Bay Reads - February 2016
A Fascination With Food
Reading about food can be almost as fun as cooking it - or even eating! Columnist Carole McKellar shares some of her favorite recipe books, as well as the recipe for a classic Vinaigrette!
Holiday excesses cause me to crave simple, natural ingredients. As Michael Pollan wrote in In “Defense of Food: An Eater’s Manifesto”, “Eat food. Not too much. Mostly plants.” Pollan advises us to shop the peripheries of the supermarket and stay out of the middle. Healthier food is found around the edges while processed foods are mostly confined to the center aisles. He also recommends that we get to know our food producers and shop as much as possible at farmers’ markets.
One of my favorite books about cooking and eating is “The Art of Simple Food” by Alice Waters, a famous chef, organic food activist, and the author of numerous books. She owns Chez Panisse, a restaurant in Berkeley, California famous for its organic, locally grown ingredients. Waters writes:
Good cooking is no mystery. You don’t need years of culinary training,
or rare and costly foodstuffs, or an encyclopedic knowledge of world cuisines.
You need only your own five senses. You need good ingredients, too, of course,
but in order to choose and prepare them, you need to experience them fully.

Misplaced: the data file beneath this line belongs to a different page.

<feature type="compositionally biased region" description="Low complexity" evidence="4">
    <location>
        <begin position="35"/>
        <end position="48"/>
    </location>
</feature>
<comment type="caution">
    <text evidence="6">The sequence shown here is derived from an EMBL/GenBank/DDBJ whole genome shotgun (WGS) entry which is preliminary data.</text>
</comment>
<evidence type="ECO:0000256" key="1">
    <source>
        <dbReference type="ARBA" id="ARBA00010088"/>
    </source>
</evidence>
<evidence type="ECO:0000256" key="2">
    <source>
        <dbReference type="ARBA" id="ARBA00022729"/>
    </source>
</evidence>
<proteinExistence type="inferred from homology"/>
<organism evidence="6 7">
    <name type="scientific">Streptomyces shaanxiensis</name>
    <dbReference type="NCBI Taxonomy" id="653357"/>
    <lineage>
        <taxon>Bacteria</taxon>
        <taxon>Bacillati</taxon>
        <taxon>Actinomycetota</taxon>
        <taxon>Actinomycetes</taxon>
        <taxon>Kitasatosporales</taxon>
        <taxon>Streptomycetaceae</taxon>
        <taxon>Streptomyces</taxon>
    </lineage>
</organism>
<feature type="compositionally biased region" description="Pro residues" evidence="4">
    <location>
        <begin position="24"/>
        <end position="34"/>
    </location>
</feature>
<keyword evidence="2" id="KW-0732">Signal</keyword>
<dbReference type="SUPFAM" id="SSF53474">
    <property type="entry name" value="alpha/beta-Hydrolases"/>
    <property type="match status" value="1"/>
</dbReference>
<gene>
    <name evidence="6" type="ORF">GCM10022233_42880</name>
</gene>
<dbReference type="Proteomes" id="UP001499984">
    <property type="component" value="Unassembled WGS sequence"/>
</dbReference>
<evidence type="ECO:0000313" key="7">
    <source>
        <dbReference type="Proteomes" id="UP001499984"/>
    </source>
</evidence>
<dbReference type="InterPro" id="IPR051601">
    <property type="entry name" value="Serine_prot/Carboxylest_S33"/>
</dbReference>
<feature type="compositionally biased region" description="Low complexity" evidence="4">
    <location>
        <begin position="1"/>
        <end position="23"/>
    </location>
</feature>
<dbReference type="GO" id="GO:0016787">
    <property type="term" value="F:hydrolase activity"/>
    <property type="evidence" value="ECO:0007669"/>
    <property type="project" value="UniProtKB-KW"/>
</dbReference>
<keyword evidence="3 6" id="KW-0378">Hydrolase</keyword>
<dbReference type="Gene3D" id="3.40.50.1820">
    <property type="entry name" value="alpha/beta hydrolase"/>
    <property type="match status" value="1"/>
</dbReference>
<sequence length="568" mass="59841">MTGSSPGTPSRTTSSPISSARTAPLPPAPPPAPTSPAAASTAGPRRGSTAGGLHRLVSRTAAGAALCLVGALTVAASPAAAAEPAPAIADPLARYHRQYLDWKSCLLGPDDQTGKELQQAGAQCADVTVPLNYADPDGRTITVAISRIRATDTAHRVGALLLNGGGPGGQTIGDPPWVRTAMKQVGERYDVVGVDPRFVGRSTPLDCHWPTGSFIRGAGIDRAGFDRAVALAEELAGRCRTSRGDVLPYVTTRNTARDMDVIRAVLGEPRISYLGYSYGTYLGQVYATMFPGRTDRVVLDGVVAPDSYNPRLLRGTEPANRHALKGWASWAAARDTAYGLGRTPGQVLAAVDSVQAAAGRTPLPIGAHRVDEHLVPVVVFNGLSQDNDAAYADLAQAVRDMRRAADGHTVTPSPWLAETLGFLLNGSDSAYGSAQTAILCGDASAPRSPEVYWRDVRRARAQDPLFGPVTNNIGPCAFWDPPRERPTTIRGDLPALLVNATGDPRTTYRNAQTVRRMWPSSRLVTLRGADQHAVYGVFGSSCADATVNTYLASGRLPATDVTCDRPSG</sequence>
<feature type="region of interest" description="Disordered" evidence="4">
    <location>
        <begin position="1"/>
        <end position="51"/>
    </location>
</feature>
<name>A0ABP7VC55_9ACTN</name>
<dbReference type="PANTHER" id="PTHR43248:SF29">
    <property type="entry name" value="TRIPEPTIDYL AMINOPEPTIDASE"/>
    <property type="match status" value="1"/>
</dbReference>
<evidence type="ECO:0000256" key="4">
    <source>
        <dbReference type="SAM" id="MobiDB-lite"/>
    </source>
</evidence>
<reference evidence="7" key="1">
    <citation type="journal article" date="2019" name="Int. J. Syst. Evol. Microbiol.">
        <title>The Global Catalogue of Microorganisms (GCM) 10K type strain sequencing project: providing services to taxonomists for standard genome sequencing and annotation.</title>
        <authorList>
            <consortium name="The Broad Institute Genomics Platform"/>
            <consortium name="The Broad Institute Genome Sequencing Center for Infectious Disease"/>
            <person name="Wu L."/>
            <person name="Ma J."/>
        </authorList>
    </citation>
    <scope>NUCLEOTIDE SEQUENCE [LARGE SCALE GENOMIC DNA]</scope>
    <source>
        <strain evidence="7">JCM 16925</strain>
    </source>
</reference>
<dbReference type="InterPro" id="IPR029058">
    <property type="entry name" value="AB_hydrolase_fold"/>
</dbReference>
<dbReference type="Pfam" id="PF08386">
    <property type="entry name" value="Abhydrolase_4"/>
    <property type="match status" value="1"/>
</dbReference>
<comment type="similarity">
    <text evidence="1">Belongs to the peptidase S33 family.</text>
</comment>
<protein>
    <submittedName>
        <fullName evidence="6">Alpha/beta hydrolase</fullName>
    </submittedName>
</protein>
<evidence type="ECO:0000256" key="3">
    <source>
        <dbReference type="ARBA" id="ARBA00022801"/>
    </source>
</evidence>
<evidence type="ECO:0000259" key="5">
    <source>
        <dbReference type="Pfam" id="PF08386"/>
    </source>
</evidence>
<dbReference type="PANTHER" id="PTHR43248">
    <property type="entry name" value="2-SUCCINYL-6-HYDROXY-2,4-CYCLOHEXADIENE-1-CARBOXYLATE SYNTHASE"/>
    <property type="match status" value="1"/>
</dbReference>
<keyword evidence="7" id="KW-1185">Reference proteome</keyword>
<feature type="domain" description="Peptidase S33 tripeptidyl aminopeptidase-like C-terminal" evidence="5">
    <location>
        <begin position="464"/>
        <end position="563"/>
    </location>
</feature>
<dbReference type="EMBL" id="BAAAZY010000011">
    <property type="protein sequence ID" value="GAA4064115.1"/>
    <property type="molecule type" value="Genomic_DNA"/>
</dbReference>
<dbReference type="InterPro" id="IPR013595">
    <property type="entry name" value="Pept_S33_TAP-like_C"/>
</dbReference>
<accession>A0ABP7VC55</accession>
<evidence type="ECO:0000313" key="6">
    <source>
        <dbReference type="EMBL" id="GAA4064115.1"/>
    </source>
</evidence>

It’s the many dimensions of sensual experience that make cooking so
satisfying. You never stop learning.
“An Everlasting Meal: Cooking With Economy and Grace” by Tamar Adler is equal parts philosophy and technique. Ms. Adler begins each chapter with a quote from the likes of Rainer Maria Rilke and Shi Tao. She pays homage to M.F.K. Fisher as a mentor. Adler describes Fisher’s book, “How to Cook a Wolf,” published in 1942, as “a book about cooking defiantly, amid the mess of war and the pains of bare pantries. Because food was rationed, it is about living well in spite of lack.”
Tamar Adler learned well from Fisher about economy and ingenuity. She describes her weekly routine of visiting farmers’ markets to buy “the leafiest, stemmiest vegetables I can find. … I start cooking them as soon as possible after shopping, when the memory of the market’s sun and cheerful tents are still in mind.” Once prepared, the squashes, greens, and root vegetables form the basis of meals for a whole week.
She’s a big fan of using seasonal vegetables in salads, omelets, soups, or gratins. As their freshness wanes, she recommends making a curry. There are recipes in the book, but most of them simply say something like, “add 2 cups cooked vegetables.” Adler uses vinaigrette on salads, beans, and rice dishes. The recipe for basic vinaigrette is so simple that you will never buy bottled dressing again.
1 shallot, minced (if you have one but it’s fine without it)
1/4 teaspoon salt
1 teaspoon Dijon mustard
juice of 1/2 lemon
1 tablespoon red wine vinegar
1 clove garlic, smashed (I use a garlic press.)
1/3 to 1/2 cup olive oil
Mix all but the olive oil and let sit for a minute. Mix in the oil.
I use an old jelly jar and shake it well. Adler recommends removing the garlic, but I usually leave it. Other flavored vinegars can be substituted. Making this vinaigrette takes less than 5 minutes. I recently put it on a basic lettuce salad and got praise from other diners.